Home  >  Stop Wildfires!  >  Fighting Wildfires  >  Tools of the Trade

Tools of the Trade


How They Get the Job Done

Some of the equipment used in fire suppression today has changed over the years, while others have not. High tech equipment and new computer technologies allow fire teams to have better and quicker information on fire mapping, satellite imagery, accurate weather forecasts, and fire behavior modeling.

Improvements in aircraft systems for cargo, fire-retardant chemicals, water delivery systems, and firefighter clothing have likewise evolved with the safety of the firefighter and the public in mind. However, the main tool is still the firefighter with hand tools such as pulaskis, shovels, and adze hoes.


Bulldozers and Tractor Plows

Tracked vehicles with plows for clearing vegetation and mechanized equipment can build a fireline or firebreak faster and more efficiently than human firefighters in terrain that allows equipment use.


Air Tankers

These large planes, fitted with tanks, provide direct support to firefighters on the ground by dropping up to several thousand gallons of water or chemical retardant ahead of an advancing wildfire. As the fire hits the wet area or retardant, it goes out. Even the Air National Guard helps out with the Modular Airborne FireFighting Systems (MAFFS).



Helicopters fitted with fixed tanks or suspended buckets that range in size from 100 to 2,000 gallons support firefighters on the ground by dropping water, foam, or retardant on or near the flaming trees, brush, and structures to cool hot spots and prevent a fire from spreading.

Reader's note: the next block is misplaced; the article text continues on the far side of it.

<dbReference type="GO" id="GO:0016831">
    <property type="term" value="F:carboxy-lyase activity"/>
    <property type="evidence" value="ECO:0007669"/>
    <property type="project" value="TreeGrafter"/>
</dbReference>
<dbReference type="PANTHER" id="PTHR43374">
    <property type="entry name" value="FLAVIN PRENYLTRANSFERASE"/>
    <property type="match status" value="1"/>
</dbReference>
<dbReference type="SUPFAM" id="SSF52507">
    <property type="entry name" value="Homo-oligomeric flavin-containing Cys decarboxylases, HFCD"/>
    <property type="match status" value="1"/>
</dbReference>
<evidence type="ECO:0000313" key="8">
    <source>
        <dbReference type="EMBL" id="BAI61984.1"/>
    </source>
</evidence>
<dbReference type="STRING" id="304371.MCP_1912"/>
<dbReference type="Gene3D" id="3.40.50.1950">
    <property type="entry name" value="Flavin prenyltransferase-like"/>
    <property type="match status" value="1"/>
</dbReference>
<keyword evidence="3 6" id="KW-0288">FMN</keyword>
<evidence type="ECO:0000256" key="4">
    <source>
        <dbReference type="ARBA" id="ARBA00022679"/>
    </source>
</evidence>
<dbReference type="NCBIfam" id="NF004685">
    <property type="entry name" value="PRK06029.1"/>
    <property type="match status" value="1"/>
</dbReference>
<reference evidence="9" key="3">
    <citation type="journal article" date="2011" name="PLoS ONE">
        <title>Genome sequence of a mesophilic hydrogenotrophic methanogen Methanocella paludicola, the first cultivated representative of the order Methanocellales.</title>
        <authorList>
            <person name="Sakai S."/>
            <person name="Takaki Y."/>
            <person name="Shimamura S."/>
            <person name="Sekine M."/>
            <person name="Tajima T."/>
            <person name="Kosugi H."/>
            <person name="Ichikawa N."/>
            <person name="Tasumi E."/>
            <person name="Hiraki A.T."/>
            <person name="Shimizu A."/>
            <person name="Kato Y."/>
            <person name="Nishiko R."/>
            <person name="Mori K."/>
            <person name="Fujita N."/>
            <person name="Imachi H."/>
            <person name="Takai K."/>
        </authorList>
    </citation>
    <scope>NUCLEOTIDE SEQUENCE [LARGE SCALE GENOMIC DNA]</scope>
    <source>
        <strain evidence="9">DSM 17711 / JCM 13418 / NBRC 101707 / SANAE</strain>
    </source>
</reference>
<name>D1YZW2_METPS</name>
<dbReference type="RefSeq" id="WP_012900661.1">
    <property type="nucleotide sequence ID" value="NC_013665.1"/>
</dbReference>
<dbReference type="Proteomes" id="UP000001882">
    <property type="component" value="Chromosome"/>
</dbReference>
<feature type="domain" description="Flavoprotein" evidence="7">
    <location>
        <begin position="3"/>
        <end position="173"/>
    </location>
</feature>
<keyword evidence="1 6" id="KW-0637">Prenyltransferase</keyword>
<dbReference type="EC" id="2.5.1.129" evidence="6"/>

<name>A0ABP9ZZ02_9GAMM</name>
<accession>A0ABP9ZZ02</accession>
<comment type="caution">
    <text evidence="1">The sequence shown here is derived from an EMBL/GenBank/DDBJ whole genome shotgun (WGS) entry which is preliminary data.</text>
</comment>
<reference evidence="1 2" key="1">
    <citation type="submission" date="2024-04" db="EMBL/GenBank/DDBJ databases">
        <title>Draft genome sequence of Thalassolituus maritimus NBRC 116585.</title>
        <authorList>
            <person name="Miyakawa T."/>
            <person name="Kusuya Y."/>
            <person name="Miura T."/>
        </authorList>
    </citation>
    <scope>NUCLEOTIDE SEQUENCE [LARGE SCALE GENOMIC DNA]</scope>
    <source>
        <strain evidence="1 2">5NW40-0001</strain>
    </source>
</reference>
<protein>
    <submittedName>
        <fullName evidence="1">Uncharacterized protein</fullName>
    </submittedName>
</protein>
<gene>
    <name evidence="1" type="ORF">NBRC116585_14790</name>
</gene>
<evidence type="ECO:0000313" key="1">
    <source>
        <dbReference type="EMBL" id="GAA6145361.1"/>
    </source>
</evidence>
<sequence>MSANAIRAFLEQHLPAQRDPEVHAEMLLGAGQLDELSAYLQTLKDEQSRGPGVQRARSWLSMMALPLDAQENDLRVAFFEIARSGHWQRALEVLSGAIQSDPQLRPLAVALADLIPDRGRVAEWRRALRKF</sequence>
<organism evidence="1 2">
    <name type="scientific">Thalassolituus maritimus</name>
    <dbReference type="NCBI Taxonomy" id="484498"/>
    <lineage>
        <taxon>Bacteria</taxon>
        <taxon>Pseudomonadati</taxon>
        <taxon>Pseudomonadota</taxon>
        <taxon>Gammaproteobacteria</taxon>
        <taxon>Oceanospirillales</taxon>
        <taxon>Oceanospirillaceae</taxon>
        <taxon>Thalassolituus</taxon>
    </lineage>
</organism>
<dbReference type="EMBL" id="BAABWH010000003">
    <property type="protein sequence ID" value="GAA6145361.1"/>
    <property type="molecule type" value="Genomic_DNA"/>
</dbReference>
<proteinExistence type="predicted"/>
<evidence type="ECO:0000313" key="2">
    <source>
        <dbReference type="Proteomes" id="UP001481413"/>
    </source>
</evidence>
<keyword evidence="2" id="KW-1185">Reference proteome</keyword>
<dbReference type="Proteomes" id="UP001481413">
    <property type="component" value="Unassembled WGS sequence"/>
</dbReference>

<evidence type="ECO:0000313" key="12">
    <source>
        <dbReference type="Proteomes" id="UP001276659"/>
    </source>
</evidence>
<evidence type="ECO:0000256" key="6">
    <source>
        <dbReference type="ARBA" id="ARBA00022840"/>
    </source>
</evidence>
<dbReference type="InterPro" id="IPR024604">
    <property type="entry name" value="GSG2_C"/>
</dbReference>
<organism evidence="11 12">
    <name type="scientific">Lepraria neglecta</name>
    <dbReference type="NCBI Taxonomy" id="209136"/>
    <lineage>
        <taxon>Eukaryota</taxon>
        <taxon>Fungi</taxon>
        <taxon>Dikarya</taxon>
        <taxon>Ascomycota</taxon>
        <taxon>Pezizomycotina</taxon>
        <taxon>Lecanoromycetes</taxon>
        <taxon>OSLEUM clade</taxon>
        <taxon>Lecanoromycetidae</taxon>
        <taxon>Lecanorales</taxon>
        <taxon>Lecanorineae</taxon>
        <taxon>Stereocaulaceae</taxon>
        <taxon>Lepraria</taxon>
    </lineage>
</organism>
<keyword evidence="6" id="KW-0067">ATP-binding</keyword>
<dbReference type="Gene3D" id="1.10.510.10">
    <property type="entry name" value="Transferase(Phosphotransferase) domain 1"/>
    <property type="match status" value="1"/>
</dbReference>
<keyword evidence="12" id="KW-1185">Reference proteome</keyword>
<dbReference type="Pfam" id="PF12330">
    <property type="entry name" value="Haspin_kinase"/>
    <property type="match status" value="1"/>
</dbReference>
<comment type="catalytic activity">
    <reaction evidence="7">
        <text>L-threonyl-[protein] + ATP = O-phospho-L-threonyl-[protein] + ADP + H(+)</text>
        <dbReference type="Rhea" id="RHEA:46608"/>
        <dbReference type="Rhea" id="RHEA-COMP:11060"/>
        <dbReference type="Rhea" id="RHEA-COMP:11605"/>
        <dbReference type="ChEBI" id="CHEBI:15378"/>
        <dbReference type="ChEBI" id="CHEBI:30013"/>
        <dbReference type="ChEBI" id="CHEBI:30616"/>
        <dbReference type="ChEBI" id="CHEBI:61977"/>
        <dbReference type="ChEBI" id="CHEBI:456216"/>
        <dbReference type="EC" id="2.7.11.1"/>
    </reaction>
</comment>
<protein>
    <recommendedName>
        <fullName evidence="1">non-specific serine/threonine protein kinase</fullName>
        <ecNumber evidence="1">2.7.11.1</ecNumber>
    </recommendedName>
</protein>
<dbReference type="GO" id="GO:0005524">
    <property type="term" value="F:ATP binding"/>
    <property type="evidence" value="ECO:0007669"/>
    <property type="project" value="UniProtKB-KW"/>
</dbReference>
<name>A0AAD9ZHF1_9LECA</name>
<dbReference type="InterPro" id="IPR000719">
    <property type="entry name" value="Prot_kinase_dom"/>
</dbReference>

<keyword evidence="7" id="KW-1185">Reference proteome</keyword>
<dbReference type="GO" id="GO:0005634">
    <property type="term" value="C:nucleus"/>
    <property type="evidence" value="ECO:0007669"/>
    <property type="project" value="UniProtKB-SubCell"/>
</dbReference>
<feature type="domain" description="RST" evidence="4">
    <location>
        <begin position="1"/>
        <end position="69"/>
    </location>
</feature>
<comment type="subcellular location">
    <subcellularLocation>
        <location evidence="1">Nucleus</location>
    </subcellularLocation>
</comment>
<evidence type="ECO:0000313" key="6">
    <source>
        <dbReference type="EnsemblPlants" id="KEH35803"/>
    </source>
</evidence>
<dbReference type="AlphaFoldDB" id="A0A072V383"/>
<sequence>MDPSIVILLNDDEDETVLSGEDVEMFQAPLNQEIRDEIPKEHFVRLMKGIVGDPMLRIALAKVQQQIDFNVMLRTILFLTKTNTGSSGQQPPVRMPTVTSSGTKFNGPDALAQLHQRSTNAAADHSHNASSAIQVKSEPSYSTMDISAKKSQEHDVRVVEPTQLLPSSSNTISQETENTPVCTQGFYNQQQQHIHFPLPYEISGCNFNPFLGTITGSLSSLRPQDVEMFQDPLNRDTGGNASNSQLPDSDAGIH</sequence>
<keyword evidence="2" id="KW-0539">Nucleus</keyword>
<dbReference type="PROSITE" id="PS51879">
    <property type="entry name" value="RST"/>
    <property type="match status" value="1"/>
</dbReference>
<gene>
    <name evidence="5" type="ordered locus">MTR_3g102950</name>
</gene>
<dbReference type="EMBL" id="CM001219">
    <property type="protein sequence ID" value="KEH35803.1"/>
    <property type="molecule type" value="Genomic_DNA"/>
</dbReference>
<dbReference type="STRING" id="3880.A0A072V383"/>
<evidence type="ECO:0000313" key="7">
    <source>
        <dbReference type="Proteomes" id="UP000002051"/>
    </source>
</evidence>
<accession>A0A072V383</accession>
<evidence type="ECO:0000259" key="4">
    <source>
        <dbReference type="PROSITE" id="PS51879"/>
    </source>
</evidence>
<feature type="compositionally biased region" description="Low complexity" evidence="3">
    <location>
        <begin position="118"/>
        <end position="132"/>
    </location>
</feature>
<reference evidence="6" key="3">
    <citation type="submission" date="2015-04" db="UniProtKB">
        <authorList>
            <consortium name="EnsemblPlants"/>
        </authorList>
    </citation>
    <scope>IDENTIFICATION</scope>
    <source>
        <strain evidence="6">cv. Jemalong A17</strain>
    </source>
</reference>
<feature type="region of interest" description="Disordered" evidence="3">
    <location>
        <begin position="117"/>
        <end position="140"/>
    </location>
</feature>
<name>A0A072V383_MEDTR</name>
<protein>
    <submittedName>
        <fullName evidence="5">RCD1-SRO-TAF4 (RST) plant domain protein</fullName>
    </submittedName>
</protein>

Bambi Bucket

A bambi bucket is a collapsible bucket slung below a helicopter, used to dip water from a variety of sources for fire suppression.



A combination chopping and trenching tool, a Pulaski combines a single-bitted axe-blade with a narrow adze-like trenching blade fitted to a straight handle. Useful for grubbing or trenching in duff and matted roots, it is also well-balanced for chopping.


Fire Resistant Pants/Shirt

All wildland firefighters wear flame resistant clothing made of a special high-strengthen, synthetic material known as Nomex.


Fire Shelter

An aluminized tent offering protection by means of reflecting radiant heat and providing a volume of breathable air if the firefighter gets trapped by the fire.


Fire Line

A linear fire barrier that is scraped or dug in mineral soil to prevent or deter the advancement of a wildfire.


Approximate number of acres burned in the U.S. so far this year based on historical statistics.


Wildfires Burning Today

Enlarge the map

Enlarge the map

View current US Wildfires via
Google Earth


Get Your Smokey Mask!

Get Your Smokey Mask!

Get your Smokey On Pledge

Click here to Sign In



If you want to join 'em

To become a wildland firefighter, you must be be 18 or order and pass a physical fitness test.

For more information contact:

State Forestry Agency

or the nearest office of the U.S. Forest Service, the Bureau of Land Management, The U.S. Fish and Wildlife Service, the National Park Service, or The Bureau of Indian Affairs.

Some conservation organizations also employ wildland firefighters.